“All aspects of adult human capital, from work force skills to cooperative and lawful behavior, build on capacities that are developed during childhood, beginning at birth … The basic principles of neuroscience and the process of human skill formation indicate that early intervention for the most vulnerable children will generate the greatest payback.”

    While I appreciate the study’s initiative, it’s still for me a disappointing revelation as to our collective humanity when the report’s author feels compelled to repeatedly refer to living, breathing and often enough suffering human beings as a well-returning ‘investment’ and ‘human capital’ in an attempt to convince money-minded society that it’s in our own best fiscal interest to fund early-life programs that result in lowered incidence of unhealthy, dysfunctional child development.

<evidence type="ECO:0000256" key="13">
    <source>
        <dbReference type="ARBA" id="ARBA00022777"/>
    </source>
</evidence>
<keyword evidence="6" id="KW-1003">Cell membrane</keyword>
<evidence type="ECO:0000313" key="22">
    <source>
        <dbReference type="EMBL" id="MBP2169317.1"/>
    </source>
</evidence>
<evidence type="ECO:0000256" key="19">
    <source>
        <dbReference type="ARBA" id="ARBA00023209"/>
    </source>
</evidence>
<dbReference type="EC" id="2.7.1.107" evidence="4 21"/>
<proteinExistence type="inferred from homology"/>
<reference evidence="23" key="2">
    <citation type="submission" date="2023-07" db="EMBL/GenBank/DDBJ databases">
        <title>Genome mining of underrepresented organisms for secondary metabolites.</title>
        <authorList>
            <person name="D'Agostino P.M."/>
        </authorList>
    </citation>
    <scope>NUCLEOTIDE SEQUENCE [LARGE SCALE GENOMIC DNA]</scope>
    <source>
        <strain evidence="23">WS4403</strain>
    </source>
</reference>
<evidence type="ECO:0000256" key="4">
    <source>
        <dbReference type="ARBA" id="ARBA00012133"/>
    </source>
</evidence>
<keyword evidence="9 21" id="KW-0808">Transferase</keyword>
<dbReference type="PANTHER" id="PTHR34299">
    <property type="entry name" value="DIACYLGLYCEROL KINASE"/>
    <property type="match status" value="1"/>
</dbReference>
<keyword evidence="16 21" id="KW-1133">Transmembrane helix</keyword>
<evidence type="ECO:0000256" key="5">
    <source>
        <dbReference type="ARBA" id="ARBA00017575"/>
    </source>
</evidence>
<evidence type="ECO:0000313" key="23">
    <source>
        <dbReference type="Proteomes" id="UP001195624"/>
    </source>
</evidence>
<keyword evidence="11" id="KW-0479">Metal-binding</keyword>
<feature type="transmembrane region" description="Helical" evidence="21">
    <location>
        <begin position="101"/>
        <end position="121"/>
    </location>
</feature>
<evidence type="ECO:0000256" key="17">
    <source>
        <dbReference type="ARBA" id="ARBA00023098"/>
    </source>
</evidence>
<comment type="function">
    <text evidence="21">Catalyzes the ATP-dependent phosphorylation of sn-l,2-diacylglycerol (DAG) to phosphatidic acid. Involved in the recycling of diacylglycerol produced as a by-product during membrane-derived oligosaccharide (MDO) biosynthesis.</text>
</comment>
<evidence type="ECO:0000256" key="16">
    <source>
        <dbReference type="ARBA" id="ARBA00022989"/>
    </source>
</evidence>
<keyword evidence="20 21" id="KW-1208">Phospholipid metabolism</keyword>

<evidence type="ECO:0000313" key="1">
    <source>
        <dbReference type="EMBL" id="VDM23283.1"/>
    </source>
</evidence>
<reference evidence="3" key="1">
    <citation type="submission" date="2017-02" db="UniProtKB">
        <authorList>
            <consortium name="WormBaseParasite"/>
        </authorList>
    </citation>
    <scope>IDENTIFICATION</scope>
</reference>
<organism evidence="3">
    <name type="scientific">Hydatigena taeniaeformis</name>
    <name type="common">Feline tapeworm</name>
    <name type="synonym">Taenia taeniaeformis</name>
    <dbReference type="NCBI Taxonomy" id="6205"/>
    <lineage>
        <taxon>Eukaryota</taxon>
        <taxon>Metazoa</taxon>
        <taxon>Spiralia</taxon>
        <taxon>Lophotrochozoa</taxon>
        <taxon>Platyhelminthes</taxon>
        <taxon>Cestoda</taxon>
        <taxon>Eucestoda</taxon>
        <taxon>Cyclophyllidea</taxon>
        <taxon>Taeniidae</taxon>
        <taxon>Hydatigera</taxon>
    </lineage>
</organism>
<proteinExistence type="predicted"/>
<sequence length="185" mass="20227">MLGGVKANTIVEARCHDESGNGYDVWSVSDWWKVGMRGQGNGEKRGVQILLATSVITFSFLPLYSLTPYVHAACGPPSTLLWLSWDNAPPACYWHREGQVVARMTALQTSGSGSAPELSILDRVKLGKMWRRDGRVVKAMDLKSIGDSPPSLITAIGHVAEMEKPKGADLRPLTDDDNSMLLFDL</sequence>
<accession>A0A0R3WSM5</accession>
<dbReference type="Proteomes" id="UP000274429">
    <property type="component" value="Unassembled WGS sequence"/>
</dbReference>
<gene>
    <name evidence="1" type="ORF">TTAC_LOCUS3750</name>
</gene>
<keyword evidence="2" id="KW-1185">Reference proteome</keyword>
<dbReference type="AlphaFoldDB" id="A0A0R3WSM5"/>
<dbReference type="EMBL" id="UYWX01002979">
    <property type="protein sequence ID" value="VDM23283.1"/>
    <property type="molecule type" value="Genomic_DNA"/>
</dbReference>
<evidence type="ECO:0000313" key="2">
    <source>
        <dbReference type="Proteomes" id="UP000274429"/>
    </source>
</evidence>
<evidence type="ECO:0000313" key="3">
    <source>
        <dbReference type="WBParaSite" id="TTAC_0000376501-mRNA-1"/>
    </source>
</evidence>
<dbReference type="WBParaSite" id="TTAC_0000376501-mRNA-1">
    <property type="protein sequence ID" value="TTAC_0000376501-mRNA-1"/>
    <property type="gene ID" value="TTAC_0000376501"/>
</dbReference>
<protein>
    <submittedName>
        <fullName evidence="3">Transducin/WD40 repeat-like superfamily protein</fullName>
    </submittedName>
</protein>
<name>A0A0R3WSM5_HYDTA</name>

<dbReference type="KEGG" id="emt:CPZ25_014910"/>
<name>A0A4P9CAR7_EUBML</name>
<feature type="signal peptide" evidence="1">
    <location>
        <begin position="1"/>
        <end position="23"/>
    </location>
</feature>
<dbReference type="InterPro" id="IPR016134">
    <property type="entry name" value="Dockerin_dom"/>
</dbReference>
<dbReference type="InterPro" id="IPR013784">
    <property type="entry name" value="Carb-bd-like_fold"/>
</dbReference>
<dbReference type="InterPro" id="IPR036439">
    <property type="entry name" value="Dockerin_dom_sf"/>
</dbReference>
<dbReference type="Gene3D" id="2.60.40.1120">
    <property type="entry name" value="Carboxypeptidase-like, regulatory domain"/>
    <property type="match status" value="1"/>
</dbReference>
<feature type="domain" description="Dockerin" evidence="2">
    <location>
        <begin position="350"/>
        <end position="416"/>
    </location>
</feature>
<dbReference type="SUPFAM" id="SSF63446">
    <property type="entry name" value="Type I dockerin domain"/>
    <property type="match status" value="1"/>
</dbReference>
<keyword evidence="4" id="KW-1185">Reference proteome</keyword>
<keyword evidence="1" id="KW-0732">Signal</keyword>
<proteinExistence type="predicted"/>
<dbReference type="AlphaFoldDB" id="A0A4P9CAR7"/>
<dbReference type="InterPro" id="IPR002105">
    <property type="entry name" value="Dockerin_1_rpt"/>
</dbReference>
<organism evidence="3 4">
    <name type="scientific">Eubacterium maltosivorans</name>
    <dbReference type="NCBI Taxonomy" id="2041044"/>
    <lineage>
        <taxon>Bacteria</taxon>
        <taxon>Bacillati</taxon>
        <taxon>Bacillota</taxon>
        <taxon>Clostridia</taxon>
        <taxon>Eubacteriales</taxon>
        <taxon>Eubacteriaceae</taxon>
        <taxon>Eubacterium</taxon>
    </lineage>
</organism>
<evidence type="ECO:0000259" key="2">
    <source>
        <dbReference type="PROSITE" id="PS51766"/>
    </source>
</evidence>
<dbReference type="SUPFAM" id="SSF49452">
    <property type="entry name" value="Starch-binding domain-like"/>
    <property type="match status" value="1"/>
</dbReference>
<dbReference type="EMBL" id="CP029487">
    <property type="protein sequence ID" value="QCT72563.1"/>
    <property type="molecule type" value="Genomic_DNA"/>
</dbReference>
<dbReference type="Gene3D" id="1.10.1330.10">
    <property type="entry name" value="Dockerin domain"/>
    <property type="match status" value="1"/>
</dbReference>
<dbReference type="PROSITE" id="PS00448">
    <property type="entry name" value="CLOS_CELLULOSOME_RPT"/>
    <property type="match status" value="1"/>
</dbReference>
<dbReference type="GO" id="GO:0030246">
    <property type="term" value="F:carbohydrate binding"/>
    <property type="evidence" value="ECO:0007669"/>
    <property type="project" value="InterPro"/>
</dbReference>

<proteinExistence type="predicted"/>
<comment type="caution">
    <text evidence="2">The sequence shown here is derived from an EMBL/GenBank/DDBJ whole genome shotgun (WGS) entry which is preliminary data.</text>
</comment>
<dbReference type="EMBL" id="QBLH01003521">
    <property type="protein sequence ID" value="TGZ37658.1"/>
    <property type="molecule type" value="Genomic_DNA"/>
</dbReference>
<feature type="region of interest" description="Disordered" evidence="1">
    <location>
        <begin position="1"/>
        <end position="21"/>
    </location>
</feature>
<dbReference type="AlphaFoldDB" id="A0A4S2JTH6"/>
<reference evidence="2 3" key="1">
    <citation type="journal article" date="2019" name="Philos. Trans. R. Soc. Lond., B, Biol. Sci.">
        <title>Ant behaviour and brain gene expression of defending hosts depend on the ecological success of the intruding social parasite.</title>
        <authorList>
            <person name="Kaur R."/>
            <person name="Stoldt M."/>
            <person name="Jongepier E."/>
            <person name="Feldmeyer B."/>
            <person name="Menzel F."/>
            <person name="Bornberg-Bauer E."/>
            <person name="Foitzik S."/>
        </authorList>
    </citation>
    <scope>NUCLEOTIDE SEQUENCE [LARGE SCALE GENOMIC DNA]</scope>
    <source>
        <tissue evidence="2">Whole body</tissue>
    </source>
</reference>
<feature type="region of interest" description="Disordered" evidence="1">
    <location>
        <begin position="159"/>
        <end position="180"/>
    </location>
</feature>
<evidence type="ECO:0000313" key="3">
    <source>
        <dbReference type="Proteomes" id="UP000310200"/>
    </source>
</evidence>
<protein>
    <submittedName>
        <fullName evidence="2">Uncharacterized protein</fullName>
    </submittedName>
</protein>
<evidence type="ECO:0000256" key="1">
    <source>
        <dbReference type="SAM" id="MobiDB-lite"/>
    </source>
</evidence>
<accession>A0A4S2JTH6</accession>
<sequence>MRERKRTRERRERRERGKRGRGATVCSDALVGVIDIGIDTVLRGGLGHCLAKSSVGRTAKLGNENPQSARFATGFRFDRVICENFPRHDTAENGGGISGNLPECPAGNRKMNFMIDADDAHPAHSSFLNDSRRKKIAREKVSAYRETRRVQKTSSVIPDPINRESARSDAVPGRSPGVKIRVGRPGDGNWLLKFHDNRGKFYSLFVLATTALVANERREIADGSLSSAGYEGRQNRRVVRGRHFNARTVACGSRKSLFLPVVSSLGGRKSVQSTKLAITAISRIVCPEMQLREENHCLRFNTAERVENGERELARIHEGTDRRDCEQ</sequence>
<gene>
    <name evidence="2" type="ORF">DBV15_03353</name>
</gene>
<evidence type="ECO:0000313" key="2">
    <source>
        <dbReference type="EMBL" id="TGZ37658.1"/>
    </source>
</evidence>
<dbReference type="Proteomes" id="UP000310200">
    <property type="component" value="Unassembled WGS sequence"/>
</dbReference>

Their wellbeing should be more than enough to convince us all!

    Meanwhile, general society perceives and treats human reproductive “rights” as though we’ll somehow, in blind anticipation, be innately inclined to sufficiently understand and appropriately nurture our children’s naturally developing minds and needs.

    As a moral and ethical rule, a psychologically sound as well as a physically healthy future must be all children’s foremost right—especially considering the very troubled world into which they never asked to enter.